After a full summer of searching (30 ads responded to, 7 visits, 5 offers, and a missed fully restored car for 5K - UGH), I've got my first F1! It's a 1950 F1 with Flathead 8 and 4-speed, fiberglass fenders and not a whole heck of a lot else I know about it (yet). This will be my project while I work towards a PhD and join my '55 Chevy 210, meaning I'm officially a car collector!
I'm getting paperwork sorted and can drive it home Tuesday. I can't wait to get started. My plans for aesthetics, time and budget permitting:
- Wide white tires on steelies with baby moon caps
- Chrome bumpers, grille bars
- 1952 style F1 bed (stainless strips, maybe oak)
- Repaint (forest green)
- Reupholster (brown / dark tan)
- Misc. (glass, carpet / rubber mat, gaskets, get rid of dopey Ford emblem on tailgate...)
I don't know much about the truck but would love to hear your thoughts on what I should be doing, if there's anything out of the ordinary / wrong era, non-OEM and correctable, etc. The engine is a mystery - the photo I took didn't turn out so I can't post another until Tuesday, but it's a Flathead 8(BA?) with a dual carb intake (don't know the type) and what seems like a sticking exhaust valve or two.
Two first questions to get me started - what's the typical diameter of a carb on these trucks (in a dual carb setup)? I forgot to measure, but I'd like to get an aircleaner ASAP since the truck doesn't come with one. I'm assuming 2 5/8" but I don't know for sure.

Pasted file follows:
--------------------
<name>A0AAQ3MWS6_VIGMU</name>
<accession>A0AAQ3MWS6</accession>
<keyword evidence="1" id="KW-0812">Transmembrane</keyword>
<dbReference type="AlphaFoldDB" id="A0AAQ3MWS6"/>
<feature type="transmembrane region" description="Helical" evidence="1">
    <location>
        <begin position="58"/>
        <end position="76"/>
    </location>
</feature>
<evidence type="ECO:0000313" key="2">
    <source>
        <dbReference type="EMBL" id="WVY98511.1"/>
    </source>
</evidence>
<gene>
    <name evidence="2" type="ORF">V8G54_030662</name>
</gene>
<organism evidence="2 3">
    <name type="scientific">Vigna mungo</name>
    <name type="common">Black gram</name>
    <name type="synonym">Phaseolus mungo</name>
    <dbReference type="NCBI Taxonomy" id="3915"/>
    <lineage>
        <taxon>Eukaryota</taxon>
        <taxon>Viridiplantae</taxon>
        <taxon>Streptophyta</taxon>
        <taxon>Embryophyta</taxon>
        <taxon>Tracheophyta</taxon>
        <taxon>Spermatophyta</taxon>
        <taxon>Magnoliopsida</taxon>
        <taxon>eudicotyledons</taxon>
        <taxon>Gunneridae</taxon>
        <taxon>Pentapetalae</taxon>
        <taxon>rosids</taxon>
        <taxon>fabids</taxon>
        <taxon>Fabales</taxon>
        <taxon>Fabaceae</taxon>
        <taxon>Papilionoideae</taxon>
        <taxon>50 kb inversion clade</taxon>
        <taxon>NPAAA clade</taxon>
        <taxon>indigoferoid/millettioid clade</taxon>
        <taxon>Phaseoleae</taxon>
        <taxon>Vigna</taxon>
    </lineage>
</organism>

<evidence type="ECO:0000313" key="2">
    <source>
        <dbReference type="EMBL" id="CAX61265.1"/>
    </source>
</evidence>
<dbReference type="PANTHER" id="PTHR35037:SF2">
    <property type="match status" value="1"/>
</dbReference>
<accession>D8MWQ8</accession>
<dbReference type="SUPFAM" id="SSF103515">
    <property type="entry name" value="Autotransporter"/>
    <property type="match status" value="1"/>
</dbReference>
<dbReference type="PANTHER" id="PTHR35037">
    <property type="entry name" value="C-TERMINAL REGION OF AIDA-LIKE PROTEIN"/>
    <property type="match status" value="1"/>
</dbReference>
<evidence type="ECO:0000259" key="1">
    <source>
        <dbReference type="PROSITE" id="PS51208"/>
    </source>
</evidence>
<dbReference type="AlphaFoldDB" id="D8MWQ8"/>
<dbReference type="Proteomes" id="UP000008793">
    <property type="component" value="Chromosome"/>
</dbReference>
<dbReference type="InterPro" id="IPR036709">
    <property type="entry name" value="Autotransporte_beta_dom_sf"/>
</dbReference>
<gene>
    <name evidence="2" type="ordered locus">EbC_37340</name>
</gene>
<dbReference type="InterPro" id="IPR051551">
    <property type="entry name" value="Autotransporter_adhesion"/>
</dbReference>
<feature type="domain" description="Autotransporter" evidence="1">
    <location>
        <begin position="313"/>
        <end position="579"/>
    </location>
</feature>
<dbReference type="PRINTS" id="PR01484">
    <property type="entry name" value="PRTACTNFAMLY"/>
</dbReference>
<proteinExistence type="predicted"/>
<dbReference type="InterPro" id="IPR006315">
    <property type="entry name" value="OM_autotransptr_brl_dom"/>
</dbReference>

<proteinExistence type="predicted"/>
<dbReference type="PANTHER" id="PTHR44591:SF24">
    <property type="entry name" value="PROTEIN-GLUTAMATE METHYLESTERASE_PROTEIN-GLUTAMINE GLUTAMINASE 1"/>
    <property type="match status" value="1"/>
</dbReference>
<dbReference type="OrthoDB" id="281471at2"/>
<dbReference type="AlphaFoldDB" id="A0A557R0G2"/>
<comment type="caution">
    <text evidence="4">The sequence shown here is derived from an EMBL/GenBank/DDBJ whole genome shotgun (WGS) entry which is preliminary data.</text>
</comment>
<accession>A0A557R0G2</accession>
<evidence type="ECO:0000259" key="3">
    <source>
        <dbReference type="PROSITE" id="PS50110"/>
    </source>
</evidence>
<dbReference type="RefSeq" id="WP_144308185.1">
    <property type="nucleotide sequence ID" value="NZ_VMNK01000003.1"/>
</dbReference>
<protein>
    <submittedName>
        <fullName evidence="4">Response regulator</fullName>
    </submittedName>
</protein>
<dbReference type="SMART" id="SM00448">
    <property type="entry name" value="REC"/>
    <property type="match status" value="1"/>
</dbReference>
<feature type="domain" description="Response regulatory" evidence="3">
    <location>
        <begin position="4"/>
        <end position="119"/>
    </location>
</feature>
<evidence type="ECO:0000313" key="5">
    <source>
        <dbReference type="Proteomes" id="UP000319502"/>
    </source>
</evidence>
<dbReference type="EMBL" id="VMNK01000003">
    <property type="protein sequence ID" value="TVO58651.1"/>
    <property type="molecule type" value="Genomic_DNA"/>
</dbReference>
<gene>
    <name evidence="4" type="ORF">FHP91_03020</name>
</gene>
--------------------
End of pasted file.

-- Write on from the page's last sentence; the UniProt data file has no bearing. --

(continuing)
The second question is about the sticking valve. Two cylinders had 0 compression, and the truck had a nasty backfire. I think it's a sticking valve, but I've got no idea. I know a teardown and rebuild is the right solution - but is there a shadetree solution I can try in my apartment parking lot, without alienating all the neighbors? I'd love to unstick and drive it until I get the $$ saved up to do the rebuild (somewhere far out of the city). I've got a borescope and was thinking I could drop in some MMO or other cleaner to try and open things up...
An aside -- if anyone is looking for parts, the seller has a pallet full but will only sell together. It had some wheels, air cleaners, heads, 3x hoods, both front fenders (seemed like good steel). I don't know his price, but I'm happy to pass along his contact information. He's in Brooklyn, CT.
Looking forward to being a member of the community, and can't wait to post pictures of my first drive!
Last edited by j_siegel; 08-03-2013 at 05:05 PM.
Reason: Embedded pictures
Looks like a hell of a start on a driver! Other than buffing out the red paint, not sure I'd do anything (well, get rid of the blue oval). Are the fenders still in gelcoat?